Monthly Archives: October 2010

We got our Mojo back

So here’s the latest news:

1.  We got our cat back!  Here is a picture of him in all his fuzzy sweetness:

He is just as wonderful as ever — cuddly, affectionate and sweet as a cat can be.  Even the people who found him (bless their hearts!!) commented on what a good cat he is.  He’s got some good Mojo, this cat!!  Please let me express my thanks again to my dear friend Erin and her awesome daughter Sasha who went and picked him up and brought him to us in rainy Saugerties.

2.  We have escaped Saugerties, and after a night out dancing in Kingston (whoo hoo!  a BIG FLOOR to move around on!!)  and had an exciting SAIL on the Hudson River.  SAILING, what a concept!!  Yes, we are living on a sailboat and you probably think that all we do is sail, but to be honest, we’ve only had a few good sailing days so far on our trip, and TODAY was one of them.  We’re talking full on power sailing, with both sails raised and the boat keeling over 45 degrees.  Watch your drinks or they’ll definitely spill!   We didn’t have things stowed in the cabin well enough and the interior of the boat was mass chaos with things flying everywhere.  The cats were wondering what the hell was going on but they stayed pretty calm.   We were speeding along at 7 knots at times, which is REALLY fast for our sailboat.   As an inexperienced sailor, it is still really freaky to have the boat speeding along nearly tipping sideways into the water, but I managed to keep my wits about me enough not to crash into any other boats or land or anything else.  WHOO HOO!  We are tired now after a “stimulating” day.  We are anchored near the majestic Storm King Mountain (what a marvelous name for a mountain, don’t you think?) which happens to be next to Pollepel island with a CASTLE on it.  It’s called Bannerman Castle, and yes it’s in ruins, but it’s still romantic and wonderful nontheless.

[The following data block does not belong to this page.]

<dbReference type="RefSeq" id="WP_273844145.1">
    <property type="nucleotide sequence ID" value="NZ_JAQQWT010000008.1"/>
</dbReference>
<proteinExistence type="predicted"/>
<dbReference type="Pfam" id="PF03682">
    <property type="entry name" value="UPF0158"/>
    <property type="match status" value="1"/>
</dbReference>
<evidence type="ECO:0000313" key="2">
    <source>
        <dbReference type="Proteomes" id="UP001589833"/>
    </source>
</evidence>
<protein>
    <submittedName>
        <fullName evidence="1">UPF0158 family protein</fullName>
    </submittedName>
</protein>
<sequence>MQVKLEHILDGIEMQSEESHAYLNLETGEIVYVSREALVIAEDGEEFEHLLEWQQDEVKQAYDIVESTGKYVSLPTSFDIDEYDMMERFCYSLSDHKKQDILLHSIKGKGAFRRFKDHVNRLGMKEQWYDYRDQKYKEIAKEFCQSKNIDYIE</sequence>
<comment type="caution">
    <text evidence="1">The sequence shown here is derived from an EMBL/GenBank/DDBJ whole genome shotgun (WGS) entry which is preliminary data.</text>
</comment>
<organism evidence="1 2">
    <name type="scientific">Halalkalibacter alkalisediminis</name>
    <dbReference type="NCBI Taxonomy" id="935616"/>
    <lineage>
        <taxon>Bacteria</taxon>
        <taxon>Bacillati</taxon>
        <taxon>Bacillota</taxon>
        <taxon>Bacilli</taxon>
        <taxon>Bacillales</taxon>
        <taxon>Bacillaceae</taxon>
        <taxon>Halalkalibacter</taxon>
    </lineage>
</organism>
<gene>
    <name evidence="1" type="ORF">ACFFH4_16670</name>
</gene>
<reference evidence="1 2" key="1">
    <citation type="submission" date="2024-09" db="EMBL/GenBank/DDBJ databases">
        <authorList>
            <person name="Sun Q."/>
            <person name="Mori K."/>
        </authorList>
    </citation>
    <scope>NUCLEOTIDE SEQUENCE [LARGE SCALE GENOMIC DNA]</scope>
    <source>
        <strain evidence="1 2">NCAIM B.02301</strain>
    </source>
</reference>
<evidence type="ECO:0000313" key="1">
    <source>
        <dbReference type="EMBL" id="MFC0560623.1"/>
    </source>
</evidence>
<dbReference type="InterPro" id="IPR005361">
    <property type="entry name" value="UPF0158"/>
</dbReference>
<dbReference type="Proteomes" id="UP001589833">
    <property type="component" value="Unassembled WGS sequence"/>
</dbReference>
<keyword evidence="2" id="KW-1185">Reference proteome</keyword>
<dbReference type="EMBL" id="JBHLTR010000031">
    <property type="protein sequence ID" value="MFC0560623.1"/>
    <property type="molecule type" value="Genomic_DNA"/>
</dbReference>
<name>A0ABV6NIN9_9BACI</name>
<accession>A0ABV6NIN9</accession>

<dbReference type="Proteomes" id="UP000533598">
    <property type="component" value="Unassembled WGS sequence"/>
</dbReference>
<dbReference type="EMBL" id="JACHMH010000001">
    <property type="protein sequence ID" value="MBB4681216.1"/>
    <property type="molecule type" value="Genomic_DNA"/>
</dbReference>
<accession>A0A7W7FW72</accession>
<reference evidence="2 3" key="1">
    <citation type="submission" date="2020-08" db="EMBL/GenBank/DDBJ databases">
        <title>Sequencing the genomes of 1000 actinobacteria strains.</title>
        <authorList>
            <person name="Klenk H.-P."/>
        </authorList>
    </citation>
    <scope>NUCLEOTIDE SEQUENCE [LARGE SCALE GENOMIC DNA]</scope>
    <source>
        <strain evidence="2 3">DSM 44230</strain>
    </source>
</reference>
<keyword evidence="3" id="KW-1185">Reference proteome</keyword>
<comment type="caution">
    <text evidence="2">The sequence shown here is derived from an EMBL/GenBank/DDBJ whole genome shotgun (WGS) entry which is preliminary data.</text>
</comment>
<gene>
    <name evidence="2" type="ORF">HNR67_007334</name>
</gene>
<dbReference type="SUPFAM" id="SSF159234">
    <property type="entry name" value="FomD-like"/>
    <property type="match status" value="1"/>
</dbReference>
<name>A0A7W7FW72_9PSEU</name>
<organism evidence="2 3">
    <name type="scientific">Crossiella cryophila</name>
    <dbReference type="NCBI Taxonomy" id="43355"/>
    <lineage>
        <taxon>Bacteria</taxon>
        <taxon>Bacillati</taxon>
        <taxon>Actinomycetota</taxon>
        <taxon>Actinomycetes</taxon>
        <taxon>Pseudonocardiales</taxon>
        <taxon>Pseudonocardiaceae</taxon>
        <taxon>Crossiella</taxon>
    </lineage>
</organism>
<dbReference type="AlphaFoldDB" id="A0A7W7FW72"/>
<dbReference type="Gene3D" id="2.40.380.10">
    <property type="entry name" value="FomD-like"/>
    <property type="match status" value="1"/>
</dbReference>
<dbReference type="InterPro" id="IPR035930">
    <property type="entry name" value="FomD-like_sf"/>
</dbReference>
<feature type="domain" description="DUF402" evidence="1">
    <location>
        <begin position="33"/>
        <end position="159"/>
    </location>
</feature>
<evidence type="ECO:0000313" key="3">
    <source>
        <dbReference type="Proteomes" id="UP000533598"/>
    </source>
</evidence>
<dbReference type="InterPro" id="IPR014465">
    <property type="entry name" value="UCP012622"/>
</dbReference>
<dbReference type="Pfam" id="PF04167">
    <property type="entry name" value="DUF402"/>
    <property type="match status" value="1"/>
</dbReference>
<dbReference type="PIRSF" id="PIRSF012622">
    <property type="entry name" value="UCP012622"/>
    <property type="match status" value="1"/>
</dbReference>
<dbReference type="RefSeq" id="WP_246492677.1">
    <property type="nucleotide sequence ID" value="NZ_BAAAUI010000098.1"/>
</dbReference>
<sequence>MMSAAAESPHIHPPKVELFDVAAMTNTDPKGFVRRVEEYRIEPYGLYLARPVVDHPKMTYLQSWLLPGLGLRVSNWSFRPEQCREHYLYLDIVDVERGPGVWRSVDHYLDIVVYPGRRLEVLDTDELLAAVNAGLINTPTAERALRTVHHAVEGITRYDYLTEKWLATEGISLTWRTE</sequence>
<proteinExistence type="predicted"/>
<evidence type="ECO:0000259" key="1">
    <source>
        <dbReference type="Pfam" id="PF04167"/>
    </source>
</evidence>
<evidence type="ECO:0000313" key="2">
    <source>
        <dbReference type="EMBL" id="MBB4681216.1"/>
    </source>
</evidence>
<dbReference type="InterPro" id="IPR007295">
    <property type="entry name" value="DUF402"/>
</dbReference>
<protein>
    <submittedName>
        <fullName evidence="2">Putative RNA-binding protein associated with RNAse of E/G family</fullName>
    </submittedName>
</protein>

sailing towards Storm King MountainBannerman Castle

3.  The other big news is that K. changed his pants and is wearing a different pair than the same ones he was wearing everyday for the last two weeks.

Stuck in Saugerties

Glorious fall colors at our achorage in Saugerties

We arrived in Saugerties, NY yesterday afternoon and settled in to what our guidebook recommended as one of the best protected anchorages on the Hudson River.  We saw on the weather report that a storm was headed our way and decided to hunker down and wait out the storm here.  The anchorage is a 15 minute walk into downtown Saugerties, which we discovered to be a charming small town with lots of neat antique stores, restaurants, book stores, and even a cinema offering $5 movies.  We took advantage of the cinema tonight and saw the new movie “Secretariat”, which was absoutely wonderful!!!  We highly recommend this inspiring, feel-good movie!  It’s the story of the greatest racing horse in history, who won the Triple Crown against all odds by an unheard of margin. 

As we were trying to figure out the best place to set our anchor in  advance of the coming storm, we met a guy who was advising us on the currents and depths of the water who was the caretaker of a property on the shore that is reported to be owned by Jim Henson’s  (the creator of the Muppets) son.  Not only was he gracious and helpful in our efforts to anchor safely to avoid the overflow of water from the reservoir upstream, he came back and offered us a jar of his freshly harvested honey from his beehives!  Already on this trip we have been so impressed and touched by the wonderful and generous people we have met along the way.